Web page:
WASHINGTON — The fallout from the US banking crisis is likely to push the economy into a recession later this year, according to Federal Reserve documents released Wednesday.

Minutes from the March meeting of the Federal Open Market Committee included a presentation by staff members on the potential fallout from the Silicon Valley Bank bankruptcy and other turmoil in the financial sector that began in early March.

Although vice president of supervision Michael Barr said the banking sector «is strong and resilient,» staff economists said the economy will take a hit.

«Given their assessment of the potential economic effects of recent developments in the banking sector, the staff projection at the time of the March meeting included a mild recession beginning at the end of this year, with a recovery over the next two years.» , indicated the summary of the meeting. .

Post-meeting projections indicated that Fed officials expect GDP growth of just 0.4% for all of 2023. With the Atlanta Fed tracking a first-quarter gain of around 2.2%, that would indicate a setback later in the year.

That crisis had sparked some speculation that the Fed might keep the rate cap, but officials stressed that more needed to be done to control inflation.

Federal Open Market Committee officials ultimately voted to increase the benchmark lending rate by 0.25 percentage points, the ninth increase over the past year. That brought the fed funds rate into a 4.75%-5% target range, its highest level since late 2007.

He rate hike It came less than two weeks after Silicon Valley Bank, at the time the 17th largest institution in the US, collapsed following a run on deposits. The failure of SVB and two others prompted the Fed to create emergency credit lines to make sure banks could continue to operate.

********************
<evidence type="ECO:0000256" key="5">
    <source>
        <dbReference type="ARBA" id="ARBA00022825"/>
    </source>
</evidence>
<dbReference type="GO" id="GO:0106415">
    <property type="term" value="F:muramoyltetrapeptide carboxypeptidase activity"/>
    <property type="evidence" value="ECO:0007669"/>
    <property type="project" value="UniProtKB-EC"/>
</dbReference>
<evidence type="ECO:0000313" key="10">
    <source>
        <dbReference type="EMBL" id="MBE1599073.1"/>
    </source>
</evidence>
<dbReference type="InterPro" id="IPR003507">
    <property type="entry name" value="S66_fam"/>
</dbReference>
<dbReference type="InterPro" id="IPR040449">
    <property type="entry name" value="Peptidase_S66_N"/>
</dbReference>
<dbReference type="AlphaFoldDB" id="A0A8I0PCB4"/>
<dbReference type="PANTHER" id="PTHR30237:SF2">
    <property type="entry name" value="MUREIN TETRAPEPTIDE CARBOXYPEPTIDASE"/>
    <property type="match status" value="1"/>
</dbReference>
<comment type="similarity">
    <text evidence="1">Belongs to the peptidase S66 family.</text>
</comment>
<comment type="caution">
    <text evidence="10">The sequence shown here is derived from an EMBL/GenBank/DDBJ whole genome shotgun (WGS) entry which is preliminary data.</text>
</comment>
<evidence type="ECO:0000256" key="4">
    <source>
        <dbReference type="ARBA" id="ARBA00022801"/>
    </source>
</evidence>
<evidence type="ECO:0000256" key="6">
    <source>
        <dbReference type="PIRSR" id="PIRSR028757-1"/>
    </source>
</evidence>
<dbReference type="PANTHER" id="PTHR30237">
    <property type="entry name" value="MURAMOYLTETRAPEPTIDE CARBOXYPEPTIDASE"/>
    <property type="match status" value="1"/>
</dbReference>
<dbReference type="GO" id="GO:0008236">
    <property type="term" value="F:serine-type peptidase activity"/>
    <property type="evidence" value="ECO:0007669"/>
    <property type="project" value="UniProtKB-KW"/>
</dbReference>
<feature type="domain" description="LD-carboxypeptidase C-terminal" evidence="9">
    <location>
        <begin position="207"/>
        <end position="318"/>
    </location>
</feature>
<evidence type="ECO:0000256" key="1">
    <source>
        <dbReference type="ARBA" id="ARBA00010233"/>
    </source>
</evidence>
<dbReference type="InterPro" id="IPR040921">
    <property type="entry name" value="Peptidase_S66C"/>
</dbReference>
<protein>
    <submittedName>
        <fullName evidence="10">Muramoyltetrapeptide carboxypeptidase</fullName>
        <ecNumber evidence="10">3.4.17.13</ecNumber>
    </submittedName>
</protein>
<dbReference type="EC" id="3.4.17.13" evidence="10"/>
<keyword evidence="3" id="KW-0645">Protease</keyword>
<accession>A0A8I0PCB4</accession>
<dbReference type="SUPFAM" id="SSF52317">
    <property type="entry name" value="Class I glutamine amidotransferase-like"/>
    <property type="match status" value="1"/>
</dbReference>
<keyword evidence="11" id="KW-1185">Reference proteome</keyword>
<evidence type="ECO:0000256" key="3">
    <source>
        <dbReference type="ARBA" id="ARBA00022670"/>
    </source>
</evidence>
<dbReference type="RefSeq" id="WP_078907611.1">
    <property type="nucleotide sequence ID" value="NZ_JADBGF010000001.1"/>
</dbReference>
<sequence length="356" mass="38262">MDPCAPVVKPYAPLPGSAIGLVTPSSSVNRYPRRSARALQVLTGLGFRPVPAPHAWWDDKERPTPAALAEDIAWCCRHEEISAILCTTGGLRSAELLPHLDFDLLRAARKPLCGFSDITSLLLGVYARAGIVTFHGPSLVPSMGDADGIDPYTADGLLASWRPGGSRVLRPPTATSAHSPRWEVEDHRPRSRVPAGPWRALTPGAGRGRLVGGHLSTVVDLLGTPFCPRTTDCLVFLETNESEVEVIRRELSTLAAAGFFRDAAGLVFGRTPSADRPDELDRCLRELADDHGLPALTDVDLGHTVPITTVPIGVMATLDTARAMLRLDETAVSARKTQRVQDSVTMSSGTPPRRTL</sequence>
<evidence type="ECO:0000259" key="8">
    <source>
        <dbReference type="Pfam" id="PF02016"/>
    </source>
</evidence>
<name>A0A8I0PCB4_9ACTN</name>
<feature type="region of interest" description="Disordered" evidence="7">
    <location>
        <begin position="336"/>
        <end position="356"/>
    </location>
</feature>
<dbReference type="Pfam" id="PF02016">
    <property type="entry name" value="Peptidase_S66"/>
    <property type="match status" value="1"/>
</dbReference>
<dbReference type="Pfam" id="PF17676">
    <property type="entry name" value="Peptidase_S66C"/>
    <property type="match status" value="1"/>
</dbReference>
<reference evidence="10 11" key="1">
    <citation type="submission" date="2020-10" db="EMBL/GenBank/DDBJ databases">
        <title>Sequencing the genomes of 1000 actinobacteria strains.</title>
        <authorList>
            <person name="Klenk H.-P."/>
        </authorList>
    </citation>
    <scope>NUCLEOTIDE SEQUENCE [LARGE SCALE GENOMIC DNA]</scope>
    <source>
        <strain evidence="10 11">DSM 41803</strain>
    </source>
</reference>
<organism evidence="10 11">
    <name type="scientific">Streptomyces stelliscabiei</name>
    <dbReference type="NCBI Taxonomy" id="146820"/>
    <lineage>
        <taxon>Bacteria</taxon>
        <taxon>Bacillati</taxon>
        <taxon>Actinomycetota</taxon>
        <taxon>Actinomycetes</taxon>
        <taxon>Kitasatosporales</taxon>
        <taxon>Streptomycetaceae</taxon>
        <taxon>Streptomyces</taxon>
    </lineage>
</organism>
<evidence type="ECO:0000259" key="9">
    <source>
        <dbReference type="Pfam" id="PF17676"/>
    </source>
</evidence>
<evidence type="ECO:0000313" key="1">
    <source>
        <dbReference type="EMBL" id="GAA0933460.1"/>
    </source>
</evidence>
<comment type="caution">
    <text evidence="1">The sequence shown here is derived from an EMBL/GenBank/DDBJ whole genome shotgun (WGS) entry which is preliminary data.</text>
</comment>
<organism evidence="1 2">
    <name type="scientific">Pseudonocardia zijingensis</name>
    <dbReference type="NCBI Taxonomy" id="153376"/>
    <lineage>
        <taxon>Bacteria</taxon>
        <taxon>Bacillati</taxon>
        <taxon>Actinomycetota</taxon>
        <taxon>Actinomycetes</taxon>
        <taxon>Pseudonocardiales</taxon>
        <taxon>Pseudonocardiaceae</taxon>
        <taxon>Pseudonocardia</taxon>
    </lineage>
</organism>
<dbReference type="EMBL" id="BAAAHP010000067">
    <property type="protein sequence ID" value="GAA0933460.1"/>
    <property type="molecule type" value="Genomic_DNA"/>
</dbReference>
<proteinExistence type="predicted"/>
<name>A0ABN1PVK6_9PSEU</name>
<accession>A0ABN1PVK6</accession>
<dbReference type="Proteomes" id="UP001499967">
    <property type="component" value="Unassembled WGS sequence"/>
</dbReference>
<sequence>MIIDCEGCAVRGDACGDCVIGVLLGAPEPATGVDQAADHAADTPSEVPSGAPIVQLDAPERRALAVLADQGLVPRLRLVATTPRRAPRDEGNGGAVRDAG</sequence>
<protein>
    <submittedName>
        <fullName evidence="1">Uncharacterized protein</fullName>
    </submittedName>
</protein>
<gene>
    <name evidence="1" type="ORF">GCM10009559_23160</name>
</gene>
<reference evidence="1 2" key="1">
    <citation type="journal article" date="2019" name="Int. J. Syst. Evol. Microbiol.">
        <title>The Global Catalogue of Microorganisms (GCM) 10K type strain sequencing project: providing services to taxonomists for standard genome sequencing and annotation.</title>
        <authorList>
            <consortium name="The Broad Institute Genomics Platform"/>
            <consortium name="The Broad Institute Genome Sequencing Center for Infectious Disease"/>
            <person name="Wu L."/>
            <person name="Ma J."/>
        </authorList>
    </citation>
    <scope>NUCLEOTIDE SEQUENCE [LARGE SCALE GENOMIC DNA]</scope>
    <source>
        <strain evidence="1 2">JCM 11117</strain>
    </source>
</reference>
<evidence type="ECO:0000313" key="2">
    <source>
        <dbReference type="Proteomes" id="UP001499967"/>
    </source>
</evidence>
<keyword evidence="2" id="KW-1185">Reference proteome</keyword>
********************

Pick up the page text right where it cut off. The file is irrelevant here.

Since the meeting, inflation data has been mostly cooperative with the Fed’s targets. Officials said at the meeting they see prices falling further.

«Reflecting the effects of projected less tightness in labor and product markets, core inflation is forecast to slow sharply next year,» the minutes said.

But concerns about general economic conditions remained high, particularly in light of the banking problems. Following the collapse of SVB and two other institutions, Fed officials opened a new lending facility for banks and eased conditions for emergency lending at the discount window.

The minutes said the programs helped the industry overcome its problems, but officials said they expected loans to tighten and credit conditions to deteriorate.

«Even with the actions, the participants acknowledged that there was significant uncertainty about how those conditions would evolve,» the minutes said.

Half a point rise if it weren’t for the crisis?

Several policymakers questioned whether to hold rates steady as they watched the crisis unfold. However, they relented, agreeing to vote for another rate increase «due to high inflation, the strength of recent economic data and their commitment to bring inflation down to the Committee’s long-term target of 2 percent.»

In fact, the minutes noted that some members favored a half-point rate hike before the banking troubles. Officials said inflation is «too high,» though they stressed that incoming data and the impact of increases will need to be taken into account when formulating future policy.

“Several participants emphasized the need to maintain flexibility and optionality in determining the appropriate monetary policy stance given the highly uncertain economic outlook,” the minutes read.

Inflation data has generally been cooperative with the Fed’s targets.

The personal consumption expenditures price index, which is the most closely watched indicator of inflation by politicians, rose just 0.3% in February and rose 4.6% on an annual basis. The monthly profit was lower than expected.

The previous Wednesday, the consumer price index showed an increase of only 0.1% in March and slowed to an annual rate of 5%, the latter figure one percentage point below February.\

However, that General reading of the CPI was retained mainly by control food and energy prices, and a rise in housing costs pushed core inflation up 0.4% for the month and 5.6% year-on-year, slightly above what it was in February. The Fed expects housing inflation to slow during the year.

There was some bad news on the inflation front: A New York Fed monthly survey showed that inflation expectations for the coming year rose half a percentage point to 4.75% in March.

As of Wednesday afternoon, markets were assigning about a 72% chance of an additional quarter percentage point rate hike in May ahead of a policy change that sees the Fed cut before the end of the year. , according to data from CME Group.

Although the FOMC approved an increase in March, it changed the language in the post-meeting statement. Where earlier statements referred to the need for «continued increases,» the committee changed the wording to indicate that further increases «may be appropriate.»